We look back upon history and what do we see?
Empires rising and falling, revolutions and counterrevolutions, wealth accumulating and and then disbursed, one nation dominant and then another. Shakespeare speaks of the “rise and fall of great ones that ebb and flow with the moon.”
In one lifetime I have seen my own countrymen ruling over a quarter of the world, the great majority of them convinced, in the words of what is still a favorite song, that “God who’s made them mighty would make them mightier yet.”
I’ve heard a crazed, cracked Austrian proclaim to the world the establishment of a German Reich that would last for a thousand years; an Italian clown announce he would restart the calendar to begin with his own assumption of power; a murderous Georgian brigand in the Kremlin acclaimed by the intellectual elite of the western world as wiser than Solomon, more enlightened than Asoka, more humane than Marcus Aurelius.
I’ve seen America wealthier and in terms of military weaponry more powerful than all the rest of the world put together, so that Americans, had they so wished, could have outdone an Alexander or a Julius Caesar in the range and scale of their conquests.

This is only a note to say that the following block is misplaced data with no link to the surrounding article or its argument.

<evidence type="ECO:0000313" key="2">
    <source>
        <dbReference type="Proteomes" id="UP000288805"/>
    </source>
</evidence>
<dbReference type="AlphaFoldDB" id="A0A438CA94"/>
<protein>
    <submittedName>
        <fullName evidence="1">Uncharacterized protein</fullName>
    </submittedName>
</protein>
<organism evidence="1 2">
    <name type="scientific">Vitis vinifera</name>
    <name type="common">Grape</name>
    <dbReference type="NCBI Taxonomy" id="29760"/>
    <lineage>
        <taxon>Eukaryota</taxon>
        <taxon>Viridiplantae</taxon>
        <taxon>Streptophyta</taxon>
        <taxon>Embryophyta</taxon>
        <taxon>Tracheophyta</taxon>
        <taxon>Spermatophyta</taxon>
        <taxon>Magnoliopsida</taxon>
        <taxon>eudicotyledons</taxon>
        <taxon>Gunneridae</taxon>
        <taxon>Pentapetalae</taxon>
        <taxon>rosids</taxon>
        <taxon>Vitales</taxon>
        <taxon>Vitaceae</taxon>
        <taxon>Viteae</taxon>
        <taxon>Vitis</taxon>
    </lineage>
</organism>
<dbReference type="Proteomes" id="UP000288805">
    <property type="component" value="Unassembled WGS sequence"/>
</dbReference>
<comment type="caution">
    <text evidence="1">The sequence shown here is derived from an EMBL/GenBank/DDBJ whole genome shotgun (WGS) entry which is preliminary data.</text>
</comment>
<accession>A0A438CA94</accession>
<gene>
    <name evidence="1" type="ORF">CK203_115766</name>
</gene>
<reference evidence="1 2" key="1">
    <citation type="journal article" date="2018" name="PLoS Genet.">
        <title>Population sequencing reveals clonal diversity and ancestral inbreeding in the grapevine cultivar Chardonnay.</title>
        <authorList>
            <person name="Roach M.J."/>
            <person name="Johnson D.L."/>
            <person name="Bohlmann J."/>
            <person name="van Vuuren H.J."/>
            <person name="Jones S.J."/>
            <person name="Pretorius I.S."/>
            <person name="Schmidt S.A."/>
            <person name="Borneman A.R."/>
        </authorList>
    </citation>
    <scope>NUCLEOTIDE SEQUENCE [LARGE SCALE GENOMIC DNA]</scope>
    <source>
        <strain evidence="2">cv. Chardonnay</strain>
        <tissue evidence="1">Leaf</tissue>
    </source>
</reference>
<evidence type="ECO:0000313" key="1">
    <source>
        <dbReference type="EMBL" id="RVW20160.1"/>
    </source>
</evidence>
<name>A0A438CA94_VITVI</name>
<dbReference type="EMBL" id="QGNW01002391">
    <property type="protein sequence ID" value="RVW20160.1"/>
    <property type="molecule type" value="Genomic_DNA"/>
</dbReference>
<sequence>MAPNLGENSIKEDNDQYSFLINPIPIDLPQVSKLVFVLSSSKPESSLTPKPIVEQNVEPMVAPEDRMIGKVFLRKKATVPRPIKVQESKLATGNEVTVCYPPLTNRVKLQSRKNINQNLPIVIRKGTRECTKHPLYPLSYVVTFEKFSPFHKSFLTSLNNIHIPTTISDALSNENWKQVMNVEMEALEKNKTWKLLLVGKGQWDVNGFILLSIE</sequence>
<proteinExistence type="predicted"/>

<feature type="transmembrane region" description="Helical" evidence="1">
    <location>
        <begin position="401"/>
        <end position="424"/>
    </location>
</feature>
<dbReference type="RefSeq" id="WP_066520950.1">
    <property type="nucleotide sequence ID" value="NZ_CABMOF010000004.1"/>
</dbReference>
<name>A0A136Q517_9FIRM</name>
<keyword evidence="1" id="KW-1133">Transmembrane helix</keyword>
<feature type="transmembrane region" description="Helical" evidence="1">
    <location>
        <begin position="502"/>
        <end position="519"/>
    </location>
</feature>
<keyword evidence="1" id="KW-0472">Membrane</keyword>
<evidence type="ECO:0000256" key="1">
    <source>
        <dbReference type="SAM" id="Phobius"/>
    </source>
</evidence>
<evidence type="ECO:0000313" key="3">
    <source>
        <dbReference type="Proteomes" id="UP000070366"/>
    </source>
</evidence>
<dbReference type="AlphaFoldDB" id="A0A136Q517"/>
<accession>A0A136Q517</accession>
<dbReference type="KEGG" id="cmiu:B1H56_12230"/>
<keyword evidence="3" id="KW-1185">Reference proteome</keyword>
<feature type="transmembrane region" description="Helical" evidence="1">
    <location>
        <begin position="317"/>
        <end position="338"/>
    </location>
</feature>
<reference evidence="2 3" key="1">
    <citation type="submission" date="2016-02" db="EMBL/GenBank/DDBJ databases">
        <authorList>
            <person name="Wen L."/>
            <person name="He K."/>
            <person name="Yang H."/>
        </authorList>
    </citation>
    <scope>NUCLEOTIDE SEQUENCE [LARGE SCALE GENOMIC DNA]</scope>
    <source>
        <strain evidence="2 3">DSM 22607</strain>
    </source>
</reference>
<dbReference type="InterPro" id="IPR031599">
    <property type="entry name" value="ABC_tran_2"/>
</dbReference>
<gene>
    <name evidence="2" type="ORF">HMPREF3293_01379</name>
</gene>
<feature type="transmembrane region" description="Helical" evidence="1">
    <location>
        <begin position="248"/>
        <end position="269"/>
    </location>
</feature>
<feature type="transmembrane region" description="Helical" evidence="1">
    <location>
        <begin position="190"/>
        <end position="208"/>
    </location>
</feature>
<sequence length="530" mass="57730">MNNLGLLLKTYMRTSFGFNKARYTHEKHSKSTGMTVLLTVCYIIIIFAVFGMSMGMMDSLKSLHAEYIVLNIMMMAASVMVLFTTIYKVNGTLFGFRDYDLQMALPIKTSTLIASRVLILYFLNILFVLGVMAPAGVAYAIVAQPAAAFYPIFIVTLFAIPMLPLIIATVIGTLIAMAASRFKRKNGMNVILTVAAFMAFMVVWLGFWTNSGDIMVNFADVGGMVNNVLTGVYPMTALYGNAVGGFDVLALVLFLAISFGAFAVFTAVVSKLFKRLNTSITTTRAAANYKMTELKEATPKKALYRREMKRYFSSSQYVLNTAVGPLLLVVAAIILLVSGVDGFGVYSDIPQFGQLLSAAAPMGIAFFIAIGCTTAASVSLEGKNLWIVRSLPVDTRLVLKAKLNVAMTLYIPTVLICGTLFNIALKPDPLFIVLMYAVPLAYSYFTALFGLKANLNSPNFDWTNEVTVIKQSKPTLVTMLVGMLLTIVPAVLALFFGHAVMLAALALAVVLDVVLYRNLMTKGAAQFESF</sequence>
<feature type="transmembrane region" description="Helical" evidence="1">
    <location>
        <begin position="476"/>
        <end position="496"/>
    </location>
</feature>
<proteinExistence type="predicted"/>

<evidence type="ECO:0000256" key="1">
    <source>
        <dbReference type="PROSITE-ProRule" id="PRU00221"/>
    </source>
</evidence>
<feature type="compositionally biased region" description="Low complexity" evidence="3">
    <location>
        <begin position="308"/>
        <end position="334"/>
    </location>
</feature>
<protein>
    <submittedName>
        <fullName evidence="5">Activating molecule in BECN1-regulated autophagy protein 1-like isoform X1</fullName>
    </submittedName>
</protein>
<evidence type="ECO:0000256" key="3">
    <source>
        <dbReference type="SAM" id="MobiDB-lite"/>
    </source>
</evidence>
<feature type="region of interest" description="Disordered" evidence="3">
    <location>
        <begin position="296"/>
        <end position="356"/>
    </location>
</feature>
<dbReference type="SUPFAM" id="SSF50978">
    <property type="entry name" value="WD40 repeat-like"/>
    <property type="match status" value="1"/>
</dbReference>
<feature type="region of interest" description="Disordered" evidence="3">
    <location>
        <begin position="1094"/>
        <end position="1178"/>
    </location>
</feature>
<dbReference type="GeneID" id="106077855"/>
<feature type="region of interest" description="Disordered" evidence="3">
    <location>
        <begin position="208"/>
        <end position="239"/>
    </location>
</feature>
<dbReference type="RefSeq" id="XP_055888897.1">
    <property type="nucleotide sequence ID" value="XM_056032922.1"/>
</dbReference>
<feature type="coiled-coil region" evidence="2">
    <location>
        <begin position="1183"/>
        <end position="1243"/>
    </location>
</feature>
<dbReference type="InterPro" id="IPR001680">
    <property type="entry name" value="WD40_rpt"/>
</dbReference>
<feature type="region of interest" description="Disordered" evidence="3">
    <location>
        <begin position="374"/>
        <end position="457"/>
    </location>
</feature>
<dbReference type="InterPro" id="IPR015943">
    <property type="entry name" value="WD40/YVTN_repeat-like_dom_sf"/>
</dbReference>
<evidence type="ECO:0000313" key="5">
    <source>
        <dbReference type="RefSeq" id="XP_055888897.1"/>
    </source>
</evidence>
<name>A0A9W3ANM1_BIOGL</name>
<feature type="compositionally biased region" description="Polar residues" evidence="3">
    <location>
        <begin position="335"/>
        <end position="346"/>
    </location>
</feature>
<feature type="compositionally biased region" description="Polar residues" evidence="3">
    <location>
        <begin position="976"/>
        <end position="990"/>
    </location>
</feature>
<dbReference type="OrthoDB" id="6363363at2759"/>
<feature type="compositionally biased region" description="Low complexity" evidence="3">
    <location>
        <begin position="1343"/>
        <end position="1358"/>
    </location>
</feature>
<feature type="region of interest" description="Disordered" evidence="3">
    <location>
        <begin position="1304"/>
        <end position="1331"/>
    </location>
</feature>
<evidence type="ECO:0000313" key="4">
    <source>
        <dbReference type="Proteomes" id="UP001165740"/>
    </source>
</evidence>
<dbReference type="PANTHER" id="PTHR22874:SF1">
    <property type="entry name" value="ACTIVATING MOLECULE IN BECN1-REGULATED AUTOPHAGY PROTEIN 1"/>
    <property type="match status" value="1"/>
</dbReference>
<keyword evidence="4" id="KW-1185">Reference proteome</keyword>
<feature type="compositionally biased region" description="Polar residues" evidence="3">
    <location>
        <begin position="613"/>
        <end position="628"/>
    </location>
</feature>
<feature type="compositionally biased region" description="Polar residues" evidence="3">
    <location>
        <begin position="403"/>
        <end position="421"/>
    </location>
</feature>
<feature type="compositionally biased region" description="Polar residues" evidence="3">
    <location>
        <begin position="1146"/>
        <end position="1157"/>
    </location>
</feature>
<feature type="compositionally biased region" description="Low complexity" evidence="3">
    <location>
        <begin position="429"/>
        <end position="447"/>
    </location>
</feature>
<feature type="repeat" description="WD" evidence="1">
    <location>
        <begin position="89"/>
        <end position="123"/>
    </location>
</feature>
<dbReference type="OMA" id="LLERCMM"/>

All in one little lifetime. All gone with the wind.
England now part of an island off the coast of Europe and threatened with dismemberment and even bankruptcy.
Hitler and Mussolini dead and remembered only in infamy.
Stalin a forbidden name in the regime he helped to found and dominate for some three decades.
America haunted by fears of running out of the precious fluid that keeps the motorways roaring and the smog settling, with troubled memories of a disastrous campaign in Vietnam and of the great victories of the Don Quixotes of the media when they charged the windmills of Watergate. All in one lifetime, all in one lifetime, all gone. Gone with the wind.
—Malcom Muggeridge, “But Not of Christ,” Seeing Through the Eye: Malcolm Muggeridge on Faith, ed. Cecil Kuhne (San Francisco: Ignatius Press, 2005), 29-30.
When Ravi Zacharias quotes a version of these memorable words from Muggeridge, he often adds his own appropriate postscript:
Behind the debris of these solemn supermen, and self-styled imperial diplomatists, there stands the gigantic figure of one, because of whom, by whom, in whom and through whom alone, mankind may still have peace: The person of Jesus Christ. I present him as the way, the truth, and the life.